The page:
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The Golden Knights Won’t Be Pushed Around

Photo: Chris Carlson (AP Photo)

Game 3 was going to be nasty, and the Golden Knights knew it. With the Kings down 2-0 and the series leaving Vegas, where the Knights have been so good at home (the “Vegas Flu” is real, but so is their home-crowd advantage), Los Angeles was going to come out pesty and physical, finishing their checks, talking a ton of shit, and just being all-around infuriating. All with the express intention of irritating the playoff-inexperienced Golden Knights enough to get them off their game. It worked. For two periods.

Vegas came back with three goals in the third to win 3-2 and is a game away from a sweep, but it looked iffy there for a while. The Kings, true to plan (and with Drew Doughty back in the lineup after his suspension), played hard and rough.

“We knew what they were going to come out and do,” James Neal said. “They were hard on us. They were physical, a heavy team that you’d expect. Kind of weathered the storm a bit at the start.”

Kyle Clifford and William Carrier dropped the gloves, a rarity for the postseason, though the two were separated by officials before throwing punches. Erik Haula, incensed over being checked to the ice by Anze Kopitar, butt-ended Kopitar in the face:

Doughty took at run at Jonathan Marchessault, who retaliated and got called for high-sticking—to which Doughty applauded:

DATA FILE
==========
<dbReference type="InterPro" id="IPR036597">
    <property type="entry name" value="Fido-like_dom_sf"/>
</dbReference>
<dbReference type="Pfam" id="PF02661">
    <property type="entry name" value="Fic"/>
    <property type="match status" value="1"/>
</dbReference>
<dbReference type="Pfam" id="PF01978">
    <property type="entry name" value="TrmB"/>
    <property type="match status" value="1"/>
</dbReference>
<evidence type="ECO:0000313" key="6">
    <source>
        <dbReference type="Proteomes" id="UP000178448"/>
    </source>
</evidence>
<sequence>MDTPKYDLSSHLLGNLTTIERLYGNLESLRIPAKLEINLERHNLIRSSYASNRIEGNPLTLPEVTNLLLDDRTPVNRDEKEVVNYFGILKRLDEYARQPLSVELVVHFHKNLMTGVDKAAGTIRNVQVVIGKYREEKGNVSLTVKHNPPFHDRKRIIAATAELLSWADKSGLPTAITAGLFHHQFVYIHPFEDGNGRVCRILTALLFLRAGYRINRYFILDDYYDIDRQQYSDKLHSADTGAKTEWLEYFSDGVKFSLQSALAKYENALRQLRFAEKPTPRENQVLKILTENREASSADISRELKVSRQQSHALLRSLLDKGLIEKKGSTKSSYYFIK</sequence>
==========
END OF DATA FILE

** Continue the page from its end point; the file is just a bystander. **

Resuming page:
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All the while, the Kings were sitting on an early lead and were going wholly unthreatened. Vegas’s game had no flow. But they did have patience.

“We’re not going to get the calls if we’re kind of retaliating, so the best way to do it is push through it, skate through it, skate through their checks, skate through the adversity, and we did a good job of that in the third,” Cody Eakin said.

This was certainly not his primary intention when GM George McPhee took a handful of veterans in the expansion draft, but having older, experienced players matters very much in the playoffs, when losing your temper can mean losing the game. “A lot of guys on our team have been in those situations before,” Neal noted, “and won in them before.”

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Vegas iced just five players in this game that were born in the 1980s, but those veterans—Neal, David Perron, Marc-Andre Fleury, Deryk Engelland, and Pierre-Edouard Bellemare—have relatively extensive playoff experience, and know how to keep their heads when opponents are trying to rattle them. Crucially, Vegas’s locker-room leaders were able to calm their younger teammates and talk them into going back to what had worked so well in the first two games of this series.

“No one started panicking,” Bellemare said. “There are three or four guys that talk in between the periods and they were saying ‘boys we’re fine.’ Coach came in and told us ‘I hope you guys knew they were going to come hard,” and we knew that. We are in their building and we knew they’d come hard but it’s tough to do 60 minutes of that.”

The rope-a-dope seemed to work. Cody Eakin tied things up early in the period, and then, with 5:37 remaining, Neal, providing so much more than just advice, put the Golden Knights on top.

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Just 21 seconds later, William Karlsson buried a great pass from Reilly Smith following a faceoff to seal things up.

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That’s three goals in an 8:34 stretch, and, notably, Vegas did not take a third-period penalty until they had seized a two-goal lead. Kopitar got one back with 2:04 remaining, but Fleury held on for the win.

Game 4 is Tuesday night, and Vegas will be looking to close out the sweep. And while this feels weird to say about an expansion team, I’m not sure there’s anything the desparate Kings can throw at the Golden Knights that they haven’t seen before.

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